Mandatory Sentence | Alleyne

Mandatory Sentence | Alleyne

I am serving 3-6 years on a drug mandatory sentence. My guidelines were well below the so called mandatory. The jury was not asked about the mandatory. I understand the new case Alleyne v. United States, 133 S.Ct. 2151 (2013), which was just followed by Commonwealth v. Munday, 2013 PA Super 273, says the jury has to decide this point. If I was arrested today, would that be true?


Even though the statutory language in PA is clear that the fact finder does not have to find the elements of the mandatory, such as weight, this Supreme Court case overrules all of the PA mandatory statutes. Therefore, if some gets arrested on mandatory drug charges and demands a jury trial, the jury must be asked if drugs recovered have the weight of the mandatory for the possession with the intent to delivery conviction.

In other words, the jury gets to make all of the sentencing decisions. This opinion affirms and extends Apprendi v. New Jersey, 530 U.S. 466 (2000), which stated that the jury gets to decide all factual questions related to a conviction. Alleyne just takes it to the next level and tells us for sentencing, all facts that effect sentencing must be decided by the jury as well.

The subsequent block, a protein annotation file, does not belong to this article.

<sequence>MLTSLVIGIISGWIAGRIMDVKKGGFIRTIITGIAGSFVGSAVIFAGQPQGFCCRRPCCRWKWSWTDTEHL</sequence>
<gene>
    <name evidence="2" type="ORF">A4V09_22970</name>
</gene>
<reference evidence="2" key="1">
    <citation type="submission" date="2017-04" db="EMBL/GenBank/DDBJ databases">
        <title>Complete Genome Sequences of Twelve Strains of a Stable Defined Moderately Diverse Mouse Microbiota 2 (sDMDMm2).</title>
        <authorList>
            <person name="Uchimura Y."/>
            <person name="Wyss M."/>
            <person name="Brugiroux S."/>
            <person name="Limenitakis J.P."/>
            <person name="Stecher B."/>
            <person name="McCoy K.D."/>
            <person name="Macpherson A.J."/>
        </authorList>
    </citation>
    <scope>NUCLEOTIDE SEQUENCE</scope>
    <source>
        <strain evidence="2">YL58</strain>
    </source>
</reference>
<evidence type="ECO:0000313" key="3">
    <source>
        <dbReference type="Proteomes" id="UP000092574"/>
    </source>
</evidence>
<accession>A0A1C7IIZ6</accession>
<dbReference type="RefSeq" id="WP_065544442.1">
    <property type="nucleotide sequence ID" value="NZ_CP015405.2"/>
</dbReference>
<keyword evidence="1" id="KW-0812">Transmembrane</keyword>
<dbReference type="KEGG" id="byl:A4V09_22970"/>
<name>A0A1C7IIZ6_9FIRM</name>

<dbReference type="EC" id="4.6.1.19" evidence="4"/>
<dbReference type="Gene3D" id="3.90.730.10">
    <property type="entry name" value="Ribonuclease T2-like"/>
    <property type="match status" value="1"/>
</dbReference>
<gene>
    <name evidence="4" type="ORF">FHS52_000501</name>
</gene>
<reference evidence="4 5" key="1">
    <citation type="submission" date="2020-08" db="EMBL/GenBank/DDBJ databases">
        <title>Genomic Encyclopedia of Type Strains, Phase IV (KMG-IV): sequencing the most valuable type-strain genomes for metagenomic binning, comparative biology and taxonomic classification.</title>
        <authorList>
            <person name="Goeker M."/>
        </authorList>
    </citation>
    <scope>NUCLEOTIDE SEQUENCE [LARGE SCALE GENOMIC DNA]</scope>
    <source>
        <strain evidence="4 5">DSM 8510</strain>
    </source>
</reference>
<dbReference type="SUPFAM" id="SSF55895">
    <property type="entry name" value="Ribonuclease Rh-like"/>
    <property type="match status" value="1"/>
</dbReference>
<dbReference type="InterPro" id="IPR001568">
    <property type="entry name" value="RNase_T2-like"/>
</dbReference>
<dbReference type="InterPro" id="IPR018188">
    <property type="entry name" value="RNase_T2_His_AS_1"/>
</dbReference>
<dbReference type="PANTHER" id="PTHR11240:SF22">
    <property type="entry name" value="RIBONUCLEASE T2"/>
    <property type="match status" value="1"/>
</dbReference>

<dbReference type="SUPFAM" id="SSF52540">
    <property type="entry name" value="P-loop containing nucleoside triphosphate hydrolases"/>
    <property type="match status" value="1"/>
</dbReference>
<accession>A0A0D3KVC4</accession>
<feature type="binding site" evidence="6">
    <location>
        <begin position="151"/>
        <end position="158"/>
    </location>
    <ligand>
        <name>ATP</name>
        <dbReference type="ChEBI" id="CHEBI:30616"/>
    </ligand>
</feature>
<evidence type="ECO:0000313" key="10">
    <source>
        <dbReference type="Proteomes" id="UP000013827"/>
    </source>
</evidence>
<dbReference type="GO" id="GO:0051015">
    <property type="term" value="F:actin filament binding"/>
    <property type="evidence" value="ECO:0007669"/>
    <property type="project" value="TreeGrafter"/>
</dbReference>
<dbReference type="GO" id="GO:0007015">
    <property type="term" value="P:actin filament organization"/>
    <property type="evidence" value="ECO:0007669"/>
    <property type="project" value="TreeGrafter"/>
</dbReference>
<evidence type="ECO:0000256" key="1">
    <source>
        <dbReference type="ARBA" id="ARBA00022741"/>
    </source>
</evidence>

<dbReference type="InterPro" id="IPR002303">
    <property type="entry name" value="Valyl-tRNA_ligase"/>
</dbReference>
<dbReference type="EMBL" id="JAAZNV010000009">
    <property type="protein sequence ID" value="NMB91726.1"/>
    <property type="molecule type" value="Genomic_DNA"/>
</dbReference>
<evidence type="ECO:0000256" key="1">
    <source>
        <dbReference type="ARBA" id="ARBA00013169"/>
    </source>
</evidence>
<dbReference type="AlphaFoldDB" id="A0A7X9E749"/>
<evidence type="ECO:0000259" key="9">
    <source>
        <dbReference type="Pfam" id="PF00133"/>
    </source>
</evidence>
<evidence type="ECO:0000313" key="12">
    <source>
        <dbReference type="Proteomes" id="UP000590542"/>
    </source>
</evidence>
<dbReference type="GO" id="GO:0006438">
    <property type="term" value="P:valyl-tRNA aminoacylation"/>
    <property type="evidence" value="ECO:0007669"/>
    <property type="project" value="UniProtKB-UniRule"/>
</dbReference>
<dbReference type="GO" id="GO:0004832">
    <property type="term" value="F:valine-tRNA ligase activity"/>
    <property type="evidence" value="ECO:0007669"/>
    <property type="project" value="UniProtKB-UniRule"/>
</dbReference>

I never thought I would see his picture on my blog, but …

Alleyne v. US, 133 S.Ct. 2151 (2013)
Alleyne v. US, 133 S.Ct. 2151 (2013)

2 Comments on Mandatory Sentence | Alleyne

  1. Brian Zeiger // at 2:28 am // Reply

    I received a followup question on google+ about this post. I think this new law is a positive. While this change could have a good or a bad effect, I think this change will be overwhelmingly positive for my clients. More judges are against my clients. Therefore, it will remove the majority of bad forces. Certainly there are some very good judges for us that will lose the power to do the right thing by the clients.

  2. The jury should always be making sentencing decisions. It is my belief the system was intended to work that way. Mandatory sentencing shouldn't be applied to criminal drug cases.

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